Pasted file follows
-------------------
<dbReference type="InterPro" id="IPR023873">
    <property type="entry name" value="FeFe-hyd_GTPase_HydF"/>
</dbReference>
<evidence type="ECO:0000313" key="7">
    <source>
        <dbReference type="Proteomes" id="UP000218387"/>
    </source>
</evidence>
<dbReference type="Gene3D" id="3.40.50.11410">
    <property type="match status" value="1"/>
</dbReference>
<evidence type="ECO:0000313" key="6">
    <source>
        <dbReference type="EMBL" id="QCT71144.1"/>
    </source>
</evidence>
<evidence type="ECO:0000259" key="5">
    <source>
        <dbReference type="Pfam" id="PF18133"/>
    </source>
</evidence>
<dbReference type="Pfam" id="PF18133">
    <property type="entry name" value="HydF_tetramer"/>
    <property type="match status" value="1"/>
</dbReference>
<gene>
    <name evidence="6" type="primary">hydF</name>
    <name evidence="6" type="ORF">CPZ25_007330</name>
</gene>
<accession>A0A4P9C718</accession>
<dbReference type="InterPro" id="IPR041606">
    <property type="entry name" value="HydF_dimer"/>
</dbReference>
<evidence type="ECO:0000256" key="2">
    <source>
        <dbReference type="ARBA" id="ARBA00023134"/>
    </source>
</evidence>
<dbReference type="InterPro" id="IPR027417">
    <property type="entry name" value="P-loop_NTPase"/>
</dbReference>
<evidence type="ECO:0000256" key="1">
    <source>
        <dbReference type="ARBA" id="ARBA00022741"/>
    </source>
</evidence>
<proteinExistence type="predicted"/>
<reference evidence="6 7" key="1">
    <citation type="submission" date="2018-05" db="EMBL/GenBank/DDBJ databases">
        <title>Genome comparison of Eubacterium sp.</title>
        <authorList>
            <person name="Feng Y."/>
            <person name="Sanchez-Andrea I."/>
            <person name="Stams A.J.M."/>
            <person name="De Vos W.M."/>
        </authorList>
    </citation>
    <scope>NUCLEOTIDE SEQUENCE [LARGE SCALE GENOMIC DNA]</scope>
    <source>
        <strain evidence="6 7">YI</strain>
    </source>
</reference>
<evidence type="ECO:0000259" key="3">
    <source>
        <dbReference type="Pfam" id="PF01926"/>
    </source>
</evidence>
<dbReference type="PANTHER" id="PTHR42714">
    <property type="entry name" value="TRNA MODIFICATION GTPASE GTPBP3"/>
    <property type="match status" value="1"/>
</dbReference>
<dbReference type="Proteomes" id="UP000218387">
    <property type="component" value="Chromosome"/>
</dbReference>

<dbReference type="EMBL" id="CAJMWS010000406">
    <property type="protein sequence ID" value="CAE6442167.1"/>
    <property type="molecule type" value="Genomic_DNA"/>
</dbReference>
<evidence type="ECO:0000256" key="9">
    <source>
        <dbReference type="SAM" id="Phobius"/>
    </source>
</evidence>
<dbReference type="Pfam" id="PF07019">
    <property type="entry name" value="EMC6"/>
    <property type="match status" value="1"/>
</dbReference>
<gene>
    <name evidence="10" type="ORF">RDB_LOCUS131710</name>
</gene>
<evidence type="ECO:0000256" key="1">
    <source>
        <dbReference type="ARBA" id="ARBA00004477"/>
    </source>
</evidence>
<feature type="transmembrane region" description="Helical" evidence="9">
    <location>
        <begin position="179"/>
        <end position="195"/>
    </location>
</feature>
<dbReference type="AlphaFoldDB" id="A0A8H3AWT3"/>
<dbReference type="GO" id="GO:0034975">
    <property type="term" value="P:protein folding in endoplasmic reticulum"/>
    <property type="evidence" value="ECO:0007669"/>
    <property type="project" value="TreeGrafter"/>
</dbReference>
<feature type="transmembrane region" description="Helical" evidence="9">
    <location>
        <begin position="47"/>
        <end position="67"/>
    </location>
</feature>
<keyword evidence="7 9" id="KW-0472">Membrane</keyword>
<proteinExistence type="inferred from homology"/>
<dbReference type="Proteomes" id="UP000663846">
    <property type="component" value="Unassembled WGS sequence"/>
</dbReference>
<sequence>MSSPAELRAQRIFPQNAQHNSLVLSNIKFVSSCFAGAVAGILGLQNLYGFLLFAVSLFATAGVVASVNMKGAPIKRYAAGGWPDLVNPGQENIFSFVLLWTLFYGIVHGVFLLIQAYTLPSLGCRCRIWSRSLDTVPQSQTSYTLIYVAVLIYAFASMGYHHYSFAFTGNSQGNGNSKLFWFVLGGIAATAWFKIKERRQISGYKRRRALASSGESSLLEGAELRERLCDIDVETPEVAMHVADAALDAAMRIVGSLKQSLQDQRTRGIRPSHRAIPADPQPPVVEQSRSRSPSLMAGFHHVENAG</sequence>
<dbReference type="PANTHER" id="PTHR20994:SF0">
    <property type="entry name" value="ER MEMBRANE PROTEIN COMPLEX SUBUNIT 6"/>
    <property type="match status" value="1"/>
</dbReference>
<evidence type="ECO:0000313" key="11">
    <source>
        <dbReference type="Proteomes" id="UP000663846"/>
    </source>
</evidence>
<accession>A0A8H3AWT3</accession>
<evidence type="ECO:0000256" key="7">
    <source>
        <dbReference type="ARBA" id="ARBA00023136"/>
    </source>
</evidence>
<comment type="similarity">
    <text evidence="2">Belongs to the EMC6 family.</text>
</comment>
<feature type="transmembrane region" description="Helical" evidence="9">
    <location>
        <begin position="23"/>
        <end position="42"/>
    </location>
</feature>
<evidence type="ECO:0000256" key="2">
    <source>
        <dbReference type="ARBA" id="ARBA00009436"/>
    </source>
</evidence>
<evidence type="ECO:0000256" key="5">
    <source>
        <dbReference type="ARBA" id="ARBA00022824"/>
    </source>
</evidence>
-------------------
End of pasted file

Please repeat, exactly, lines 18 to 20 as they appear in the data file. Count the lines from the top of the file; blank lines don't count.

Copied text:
    <source>
        <dbReference type="Pfam" id="PF18133"/>
    </source>